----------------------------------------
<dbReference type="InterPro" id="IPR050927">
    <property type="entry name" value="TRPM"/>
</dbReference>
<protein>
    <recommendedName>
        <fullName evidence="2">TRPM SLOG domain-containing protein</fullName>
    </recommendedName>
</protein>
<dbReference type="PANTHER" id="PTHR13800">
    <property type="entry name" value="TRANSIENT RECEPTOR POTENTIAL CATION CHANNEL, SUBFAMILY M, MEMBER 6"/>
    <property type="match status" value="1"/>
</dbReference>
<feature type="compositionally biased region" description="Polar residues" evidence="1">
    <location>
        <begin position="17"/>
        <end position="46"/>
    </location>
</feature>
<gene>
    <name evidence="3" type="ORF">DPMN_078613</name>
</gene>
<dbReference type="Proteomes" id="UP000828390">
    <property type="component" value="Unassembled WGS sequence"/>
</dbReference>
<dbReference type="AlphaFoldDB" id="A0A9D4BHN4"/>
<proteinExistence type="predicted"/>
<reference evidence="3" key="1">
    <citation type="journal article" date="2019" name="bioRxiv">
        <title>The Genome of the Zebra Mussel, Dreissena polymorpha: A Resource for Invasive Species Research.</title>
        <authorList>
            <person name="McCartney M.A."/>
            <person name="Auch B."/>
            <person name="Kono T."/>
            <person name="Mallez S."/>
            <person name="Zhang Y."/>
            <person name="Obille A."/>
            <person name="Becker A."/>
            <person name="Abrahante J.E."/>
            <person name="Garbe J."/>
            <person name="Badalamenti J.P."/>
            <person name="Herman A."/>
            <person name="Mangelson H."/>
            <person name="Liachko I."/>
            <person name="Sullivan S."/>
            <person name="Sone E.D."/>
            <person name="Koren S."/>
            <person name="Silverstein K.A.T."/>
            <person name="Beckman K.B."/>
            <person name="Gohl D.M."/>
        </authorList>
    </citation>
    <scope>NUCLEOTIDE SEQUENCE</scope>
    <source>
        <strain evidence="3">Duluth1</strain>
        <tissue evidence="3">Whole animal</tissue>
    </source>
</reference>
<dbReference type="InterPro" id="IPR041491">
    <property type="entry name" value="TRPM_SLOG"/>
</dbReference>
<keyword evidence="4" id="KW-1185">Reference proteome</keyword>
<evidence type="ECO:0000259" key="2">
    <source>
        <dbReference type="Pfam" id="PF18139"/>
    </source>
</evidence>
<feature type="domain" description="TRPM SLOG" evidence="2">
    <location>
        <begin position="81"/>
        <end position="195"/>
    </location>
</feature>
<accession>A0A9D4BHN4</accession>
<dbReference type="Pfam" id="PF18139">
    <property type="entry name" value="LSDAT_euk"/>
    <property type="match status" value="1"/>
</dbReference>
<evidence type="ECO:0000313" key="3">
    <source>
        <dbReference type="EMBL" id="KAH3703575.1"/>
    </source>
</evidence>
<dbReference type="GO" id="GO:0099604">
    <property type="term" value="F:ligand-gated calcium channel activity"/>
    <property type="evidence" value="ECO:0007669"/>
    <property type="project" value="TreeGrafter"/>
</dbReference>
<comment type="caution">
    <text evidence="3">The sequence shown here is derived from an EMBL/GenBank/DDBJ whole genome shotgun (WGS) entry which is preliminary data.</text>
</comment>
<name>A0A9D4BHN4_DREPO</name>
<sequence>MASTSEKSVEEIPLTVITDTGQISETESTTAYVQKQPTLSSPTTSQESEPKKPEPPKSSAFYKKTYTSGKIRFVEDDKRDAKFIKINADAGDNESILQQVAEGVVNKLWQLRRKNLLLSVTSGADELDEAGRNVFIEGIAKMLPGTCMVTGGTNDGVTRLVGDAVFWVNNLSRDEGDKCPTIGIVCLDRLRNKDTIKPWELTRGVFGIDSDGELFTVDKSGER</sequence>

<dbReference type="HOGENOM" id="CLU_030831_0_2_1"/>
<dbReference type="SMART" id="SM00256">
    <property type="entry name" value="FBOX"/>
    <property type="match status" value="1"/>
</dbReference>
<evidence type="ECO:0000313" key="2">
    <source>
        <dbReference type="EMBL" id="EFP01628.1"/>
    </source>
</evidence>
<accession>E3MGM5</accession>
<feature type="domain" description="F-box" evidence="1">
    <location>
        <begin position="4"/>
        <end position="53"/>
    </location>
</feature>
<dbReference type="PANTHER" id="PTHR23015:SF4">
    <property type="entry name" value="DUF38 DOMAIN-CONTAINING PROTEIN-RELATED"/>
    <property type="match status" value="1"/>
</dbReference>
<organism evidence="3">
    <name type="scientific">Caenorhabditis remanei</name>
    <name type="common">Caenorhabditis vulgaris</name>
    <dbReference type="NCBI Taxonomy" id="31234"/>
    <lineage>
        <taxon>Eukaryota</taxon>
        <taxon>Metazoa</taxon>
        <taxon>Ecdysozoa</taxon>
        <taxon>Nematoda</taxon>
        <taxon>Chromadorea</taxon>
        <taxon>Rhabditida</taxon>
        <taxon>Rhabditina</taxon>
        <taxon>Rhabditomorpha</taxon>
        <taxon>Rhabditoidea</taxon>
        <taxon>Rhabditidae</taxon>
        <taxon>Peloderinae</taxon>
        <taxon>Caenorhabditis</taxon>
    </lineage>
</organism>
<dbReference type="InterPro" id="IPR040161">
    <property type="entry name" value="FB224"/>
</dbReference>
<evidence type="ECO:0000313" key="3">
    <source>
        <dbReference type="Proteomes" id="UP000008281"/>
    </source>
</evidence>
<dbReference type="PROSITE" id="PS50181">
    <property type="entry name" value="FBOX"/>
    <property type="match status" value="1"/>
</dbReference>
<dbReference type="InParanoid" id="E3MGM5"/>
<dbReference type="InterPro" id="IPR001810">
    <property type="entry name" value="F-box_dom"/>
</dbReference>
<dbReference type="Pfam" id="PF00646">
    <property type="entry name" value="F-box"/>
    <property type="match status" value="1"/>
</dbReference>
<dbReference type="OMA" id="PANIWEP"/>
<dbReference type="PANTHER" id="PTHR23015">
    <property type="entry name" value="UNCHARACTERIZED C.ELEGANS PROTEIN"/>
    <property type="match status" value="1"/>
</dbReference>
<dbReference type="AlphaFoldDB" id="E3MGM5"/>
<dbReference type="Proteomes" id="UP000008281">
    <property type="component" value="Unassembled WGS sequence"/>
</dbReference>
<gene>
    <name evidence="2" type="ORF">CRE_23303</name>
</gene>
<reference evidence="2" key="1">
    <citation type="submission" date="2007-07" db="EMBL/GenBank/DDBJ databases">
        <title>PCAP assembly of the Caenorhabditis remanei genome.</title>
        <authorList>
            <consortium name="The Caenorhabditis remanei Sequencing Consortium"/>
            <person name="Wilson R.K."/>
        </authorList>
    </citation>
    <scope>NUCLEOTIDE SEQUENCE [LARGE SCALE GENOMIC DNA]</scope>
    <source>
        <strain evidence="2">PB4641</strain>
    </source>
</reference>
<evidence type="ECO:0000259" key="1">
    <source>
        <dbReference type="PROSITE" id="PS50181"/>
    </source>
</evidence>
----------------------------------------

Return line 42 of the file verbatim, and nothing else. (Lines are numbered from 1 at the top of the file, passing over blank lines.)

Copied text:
            <person name="Mangelson H."/>